Once this first provision is made, there would be a much smaller number of people for whom life is a prospect worse than death: those for whom palliative care does not offer a solution. And I know only too well that not all pain, not all distressing symptoms, can be relieved: it’s naive to think they can. I would keep these remaining cases well away from media scrutiny (with its attendant risks of vitriol and vilification for those at the heart of these situations). Instead I would propose a system whereby cases could be brought to a kind of Ombuds-committee made up of representatives from the main relevant disciplines who could, with compassion, empathy and experience, in private, help all concerned come to a conclusion which would be the optimal one in these circumstances. And to do so with all speed.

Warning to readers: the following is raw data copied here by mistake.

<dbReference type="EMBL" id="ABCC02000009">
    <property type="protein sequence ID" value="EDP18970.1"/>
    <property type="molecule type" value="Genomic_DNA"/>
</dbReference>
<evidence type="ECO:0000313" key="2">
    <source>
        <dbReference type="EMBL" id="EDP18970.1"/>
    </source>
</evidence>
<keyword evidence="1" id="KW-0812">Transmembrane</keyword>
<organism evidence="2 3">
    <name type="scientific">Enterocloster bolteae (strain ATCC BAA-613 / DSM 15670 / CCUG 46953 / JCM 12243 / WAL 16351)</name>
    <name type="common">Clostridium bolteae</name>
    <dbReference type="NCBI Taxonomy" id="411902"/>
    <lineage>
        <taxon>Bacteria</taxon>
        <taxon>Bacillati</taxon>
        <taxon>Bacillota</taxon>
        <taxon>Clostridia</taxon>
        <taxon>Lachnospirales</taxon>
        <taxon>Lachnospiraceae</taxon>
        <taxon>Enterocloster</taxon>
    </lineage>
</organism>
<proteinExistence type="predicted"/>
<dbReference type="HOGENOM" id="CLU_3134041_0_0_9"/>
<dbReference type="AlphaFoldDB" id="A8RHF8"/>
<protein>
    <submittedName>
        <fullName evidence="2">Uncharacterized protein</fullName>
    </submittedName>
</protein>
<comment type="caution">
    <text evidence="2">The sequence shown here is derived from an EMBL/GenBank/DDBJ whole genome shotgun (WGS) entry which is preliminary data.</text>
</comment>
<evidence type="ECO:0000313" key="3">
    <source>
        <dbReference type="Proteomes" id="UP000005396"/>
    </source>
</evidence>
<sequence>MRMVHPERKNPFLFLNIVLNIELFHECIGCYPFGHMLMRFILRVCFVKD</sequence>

The necessity to go through this process would, it seems to me, go some way towards protecting the vulnerable from vultures and undue pressure to act against their own best interests (one of the biggest worries with the Falconer Bill). And to facilitate this it would be hugely advantageous if Advanced Directives were to become the norm: people spelling out their beliefs and wishes clearly and rationally while they are in complete control mentally.